Results of the annual survey of energy utility rate proceedings.
With interest rates at record lows, it is not surprising to find downward pressure on allowances for return on equity (ROE) set by state public utility commissions in retail rate cases. (The table presented herein shows the results of our annual survey of authorized rates of return on common equity for state-regulated energy utilities.)
Take as an example, Nevada Power Co., which is suffering as it tries to recover from earnings shortfalls resulting from the western power market crisis. The Nevada PUC's staff expert witness on cost of capital had reported that the results of his calculations "are the lowest he has found in over 12 years' experience of return on equity estimates." After concluding its review of the company's overall revenue requirements going forward, the PUC decreased base rates by $42.9 million annually. Revealing the significance to both consumers and shareholders of the ROE issue, approximately $30 million of the decrease was attributable to the PUC's decision to lower the company's authorized rate of return from 12.5 percent to 10.1 percent. The company also suffered a second blow to its revenue picture (unrelated to the ROE findings) when the PUC, in a separate proceeding, denied recovery of $437 million of $922 million in power costs incurred during the power market crisis. .
The issue of ROE in a setting of regulated rates always has focused, at least in part, on ensuring that adequate investment capital is available at a reasonable price to support the development and maintenance of a reliable energy industry in the United States. In light of the recent, nationally publicized troubles in the power markets, and the restructuring of the wholesale power markets on a competitive model, some regulators are beginning to take a look at the issue of ROE in a different light.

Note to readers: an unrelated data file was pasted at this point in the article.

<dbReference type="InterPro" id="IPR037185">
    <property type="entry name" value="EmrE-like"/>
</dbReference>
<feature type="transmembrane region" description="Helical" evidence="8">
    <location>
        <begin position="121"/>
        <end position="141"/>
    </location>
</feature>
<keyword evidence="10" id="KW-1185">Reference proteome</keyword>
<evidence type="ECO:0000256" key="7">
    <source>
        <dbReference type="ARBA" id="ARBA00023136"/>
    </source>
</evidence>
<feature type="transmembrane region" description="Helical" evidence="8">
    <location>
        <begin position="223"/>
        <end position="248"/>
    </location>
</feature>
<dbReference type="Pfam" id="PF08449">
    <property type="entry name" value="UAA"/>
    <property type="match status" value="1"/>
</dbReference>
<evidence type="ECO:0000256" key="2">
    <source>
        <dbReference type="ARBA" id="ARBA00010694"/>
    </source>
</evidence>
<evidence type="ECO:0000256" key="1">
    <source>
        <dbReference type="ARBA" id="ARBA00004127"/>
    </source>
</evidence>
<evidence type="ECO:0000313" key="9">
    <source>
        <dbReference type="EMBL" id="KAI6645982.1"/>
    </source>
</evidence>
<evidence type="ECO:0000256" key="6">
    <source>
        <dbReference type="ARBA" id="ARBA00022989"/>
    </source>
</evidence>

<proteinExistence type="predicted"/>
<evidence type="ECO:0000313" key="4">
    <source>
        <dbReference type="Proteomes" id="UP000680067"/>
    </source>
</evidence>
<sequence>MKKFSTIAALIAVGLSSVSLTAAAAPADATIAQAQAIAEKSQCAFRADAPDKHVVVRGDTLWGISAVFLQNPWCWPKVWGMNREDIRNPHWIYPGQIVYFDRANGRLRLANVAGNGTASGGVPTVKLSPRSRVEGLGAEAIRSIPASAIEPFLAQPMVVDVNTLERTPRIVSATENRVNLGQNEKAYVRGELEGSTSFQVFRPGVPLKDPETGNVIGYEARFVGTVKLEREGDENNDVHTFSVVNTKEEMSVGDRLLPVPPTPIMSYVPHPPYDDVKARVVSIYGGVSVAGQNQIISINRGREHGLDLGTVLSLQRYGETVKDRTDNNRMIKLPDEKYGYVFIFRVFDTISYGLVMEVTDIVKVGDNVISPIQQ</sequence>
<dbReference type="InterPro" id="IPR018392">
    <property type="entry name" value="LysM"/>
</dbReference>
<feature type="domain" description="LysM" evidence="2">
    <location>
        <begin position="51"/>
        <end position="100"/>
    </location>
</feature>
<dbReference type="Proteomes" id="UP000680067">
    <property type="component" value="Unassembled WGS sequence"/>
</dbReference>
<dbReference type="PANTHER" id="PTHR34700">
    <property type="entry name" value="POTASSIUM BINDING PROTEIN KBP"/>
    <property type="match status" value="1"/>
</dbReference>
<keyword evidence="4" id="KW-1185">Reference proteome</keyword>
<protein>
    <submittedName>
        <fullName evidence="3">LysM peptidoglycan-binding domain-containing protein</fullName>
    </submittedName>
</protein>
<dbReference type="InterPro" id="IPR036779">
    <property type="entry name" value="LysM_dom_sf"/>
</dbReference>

Iowa: Ahead of the Ratemaking Game?
In Iowa, state public utility law allows state regulators to specify in advance the ratemaking principles, including the ROE, that will apply when the costs of a new plant are included in electric rates, if the plant is constructed by a rate-regulated utility. The intent of the statute is to attract the development of electric power generation and transmission facilities within the state. In ruling on a request by MidAmerican Energy Co. for a rate determination involving a proposed 540 MW, combined-cycle electric generator, the Iowa Utilities Board noted the ruling's important long-term consequences, since the utility could rely on it in future rate proceedings, or after reviewing the decision, decide not to proceed with construction. In addition to findings on ratemaking issues, such as the proper Allowance for Funds Used During Construction and depreciation of the asset, the board ruled that the ROE for investment in the plant would be 12.23 percent for as long as the plant remains a board-regulated utility asset. (The utility's ROE employed in its most recent rate proceeding was 12 percent.) While noting that capital costs were then relatively low, at least in comparison to historical standards, and the fixed return for the life of the plant provides certainty to utility investors, the board concluded that with the risk-lowering effects of a fixed return, an ROE allowance set at the high end of the 10.23 percent to 12.23 percent range produced by its risk premium analysis was needed to properly reflect the intent of the statute. .
Certainly, while most eyes remain fixed on the battle at the federal level over the future of wholesale power markets, the issue of the appropriate level of "profit" to include in the rates of regulated electric and natural gas companies continues to figure prominently for those engaged in the task of retail ratemaking.
Articles found on this page are available to Internet subscribers only. For more information about obtaining a username and password, please call our Customer Service Department at 1-800-368-5001.